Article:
Have you realized your marriage is ending?
If so, you may also find yourself in a perfect storm of stress, emotions, and frustration for you, your soon to be ex and your children. Everyone must adjust to new living arrangements, decisions about money and property, parenting schedules, and more.
The emotions related to these changes make it challenging for spouses to understand or even focus on the legal aspects of a divorce. These emotions may also make it impossible for them to make sound, smart decisions.
While this is true, you may find getting through a divorce is easier if you understand the process before it starts. Keep reading for some information you need to know before you file for divorce.
Things You Need to Know Before You File for Divorce
Don’t Have the Expectation of “Winning” a Divorce Case
Many people file for divorce with the intention of “beating” their spouse by going to court. When it comes to divorce, though, there is very rarely a real winner. Most divorce cases involve an array of complex topics, such as property division, alimony and child support, child custody, and money concerns. It is very rare that the divorcing spouses walk away with everything they hoped for or wanted.
Rather than trying to focus on “winner” and “loser,” it is a good idea to think about the potential consequences of a battle in court. While this will cost a lot of money, children often suffer the most. Also, by deciding on things outside of court, everything can remain more private. It’s also possible to work with an attorney for modifying alimony payments and child support down the road, if necessary.
Think About the Important Decisions First
There are several life-changing decisions that come up when going through a divorce. For example, you need to figure out if you should sell your house. Try to resist the impulse to make a quick decision just to get through the case. When you are making any type of important decision, you need to consider the consequences that you may face.
Remember – You Are Getting the Divorce, Not Your Kids
You may find that you get lost in the heat of the moment. While this is likely to happen, try to avoid saying mean or hurtful things to your spouse while your children are around. These can have far-reaching and long-lasting effects. Recent psychological studies have shown that the more a child’s parents argue during the divorce process, the more damaging the entire process is to their children.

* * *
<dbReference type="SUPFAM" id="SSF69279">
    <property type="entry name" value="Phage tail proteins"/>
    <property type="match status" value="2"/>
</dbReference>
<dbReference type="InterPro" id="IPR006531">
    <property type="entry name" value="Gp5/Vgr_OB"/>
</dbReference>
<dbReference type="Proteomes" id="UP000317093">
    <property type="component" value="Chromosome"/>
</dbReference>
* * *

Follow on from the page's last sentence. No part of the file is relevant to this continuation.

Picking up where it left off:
If you have the urge to say something mean or hurtful about someone, be sure to think about it carefully before you say it. A good rule to follow is to count to ten before you say something or answer a question. This will give you time to carefully consider the response you are about to make.
Don’t Believe Everything Other Divorced People Tell You
It isn’t uncommon for individuals who have gone through a divorce before to be more than willing to give you advice about what should – or should not – happen during your situation. Unfortunately, the advice and information that you acquire from others may be wrong or misleading.
All divorces have their own set of issues. Some people may believe that what happened during their divorce is what will happen during yours. However, it’s never a good idea to base the decisions about your situation on someone else’s experiences. Instead, you should hire an attorney and rely on their advice and help. You can also use the services of financial consultants or mental health professionals. These are individuals who can provide you with insight and help for your particular situation.
Make Sure You Stay a “Big Picture” Person During the Divorce
It’s easy to find yourself becoming obsessed with all the bad things that you believe your spouse did to you during the course of your marriage. However, if you do this, it will keep you from being able to move on with your life and making a decision that is not in the best interest of your family. It’s best to let go of the past. Instead, keep an eye on the future. You should try to approach your divorce with an open mind and the willingness to work with your significant other to generate the right outcome for everyone in your family.
Filing for Divorce – You Aren’t Alone
Filing for divorce can be a difficult, frustrating, and emotional time for everyone involved. While this is true, if you use the tips and information here, you can help to reduce the “sting” of the situation. In the long run, this is going to help make this otherwise difficult transition easier on your kids and ensure they aren’t put in the middle. Being informed is the best way to approach any divorce, regardless of the situation.